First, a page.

Transportation Research Procedia     Open Access   (Followers: 7)
Transportation Research Record : Journal of the Transportation Research Board     Full-text available via subscription   (Followers: 36)
Transportation Safety and Environment     Open Access   (Followers: 2)
Transportation Science     Full-text available via subscription   (Followers: 25)
Transportation Systems and Technology     Open Access  
TRANSPORTES     Open Access   (Followers: 6)
Transportmetrica A : Transport Science     Hybrid Journal   (Followers: 8)
Transportmetrica B : Transport Dynamics     Hybrid Journal   (Followers: 1)
Transportrecht     Hybrid Journal   (Followers: 1)
Travel Behaviour and Society     Full-text available via subscription   (Followers: 11)
Travel Medicine and Infectious Disease     Hybrid Journal   (Followers: 4)
Urban Development Issues     Open Access   (Followers: 3)
Urban, Planning and Transport Research     Open Access   (Followers: 32)
Vehicles     Open Access  
Vehicular Communications     Full-text available via subscription   (Followers: 4)
World Electric Vehicle Journal     Open Access  
World Review of Intermodal Transportation Research     Hybrid Journal   (Followers: 6)
Транспортні системи та технології перевезень     Open Access  

           

Similar Journals
Journal Cover
Transportation
Journal Prestige (SJR): 1.911
Citation Impact (citeScore): 3
Number of Followers: 32  
 
  Hybrid Journal Hybrid journal (It can contain Open Access articles)
ISSN (Print) 1572-9435 - ISSN (Online) 0049-4488
Published by Springer-Verlag Homepage  [2626 journals]
  • A methodological framework for a priori selection of travel demand
           management package using fuzzy MCDM methods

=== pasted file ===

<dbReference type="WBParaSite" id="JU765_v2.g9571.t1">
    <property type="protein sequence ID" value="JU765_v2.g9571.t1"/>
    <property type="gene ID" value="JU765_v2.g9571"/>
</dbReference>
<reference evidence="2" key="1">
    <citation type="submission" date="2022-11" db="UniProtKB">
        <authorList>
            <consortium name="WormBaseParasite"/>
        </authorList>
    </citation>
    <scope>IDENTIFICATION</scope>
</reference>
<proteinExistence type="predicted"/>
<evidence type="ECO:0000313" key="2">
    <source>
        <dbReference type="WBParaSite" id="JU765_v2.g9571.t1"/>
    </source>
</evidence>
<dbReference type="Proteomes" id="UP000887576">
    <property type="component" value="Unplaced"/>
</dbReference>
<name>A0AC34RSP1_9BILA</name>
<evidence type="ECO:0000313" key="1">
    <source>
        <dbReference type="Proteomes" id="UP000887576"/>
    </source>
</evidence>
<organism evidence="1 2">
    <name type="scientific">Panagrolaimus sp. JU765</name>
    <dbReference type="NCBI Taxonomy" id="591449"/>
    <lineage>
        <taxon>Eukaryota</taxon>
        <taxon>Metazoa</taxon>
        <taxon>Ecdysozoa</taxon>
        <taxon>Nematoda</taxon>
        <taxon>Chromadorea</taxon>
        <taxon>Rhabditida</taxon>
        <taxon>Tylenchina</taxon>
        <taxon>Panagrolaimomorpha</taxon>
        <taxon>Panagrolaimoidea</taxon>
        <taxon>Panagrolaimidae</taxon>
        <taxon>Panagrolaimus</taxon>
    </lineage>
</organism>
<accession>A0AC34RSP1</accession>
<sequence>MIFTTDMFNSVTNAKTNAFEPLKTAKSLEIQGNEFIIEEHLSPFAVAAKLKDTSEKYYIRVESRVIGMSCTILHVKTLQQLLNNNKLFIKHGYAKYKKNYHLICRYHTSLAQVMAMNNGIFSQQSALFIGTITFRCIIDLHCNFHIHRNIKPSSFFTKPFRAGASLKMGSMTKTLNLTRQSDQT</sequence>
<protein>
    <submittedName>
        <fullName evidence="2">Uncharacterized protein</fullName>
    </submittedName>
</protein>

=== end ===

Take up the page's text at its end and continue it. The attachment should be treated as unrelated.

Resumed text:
• Abstract: Abstract A robust and scientific selection of appropriate Travel Demand Management (TDM) measures is likely to ensure that the purpose of their implementation is met. The existing methods of TDM measure selection do not often adopt a multi-dimensional approach in their decision-making process. Besides, there is minimal scholarly work on the selection of a ‘push plus pull’ integrated TDM package, even though it has been emphasized in the published literature. These gaps are addressed in our study, which adopts a novel approach of a Multi-Criteria Decision Making (MCDM) methodology. A combination of ‘Decision Making Trial and Evaluation Laboratory’ (DEMATEL) and ‘Analytical Network Process‘(ANP), along with the VIKOR, which is a ranking method used to select a suitable TDM package, a priori. The demonstration of the proposed methodology is presented for the case study area of Ahmedabad’s old city, which is located in the western state of Gujarat in India. A total of six TDM packages were initially shortlisted as probable contenders for the study area, each package consisting of one coercive (push) and one attracting (pull) measure. The MCDM tool ‘VIKOR’ was used to derive the ranking of these packages based on their performance in seven different criteria. The DEMATEL based ANP method was used to determine the weights of these criteria by comparing the influence of criteria over each other. The uncertainty and subjectivity involved in the entire process was taken into account by employing fuzzy logic into our proposed methodology. The research contribution of the study is a methodological framework that can assist policymakers in the a priori selection of a TDM package. The outputs from the study are twofold—(a) the Influence Network Relationship Map (INRM) and (b) the ranking of the TDM packages for the case study area. The INRM explains the relations between dimensions as well as between criteria within each dimension. Additionally, it classifies the dimension and criteria into cause and effect groups, which can help policymakers in developing a better understanding of the TDM implementation process. In our case study, the TDM package of congestion pricing and public bike sharing was the top ranked package. The most influential dimension was political feasibility, followed by private participation and public acceptability. In addition, effectiveness, investment attractiveness, and system resistance were the most influencing criteria within their respective dimensions.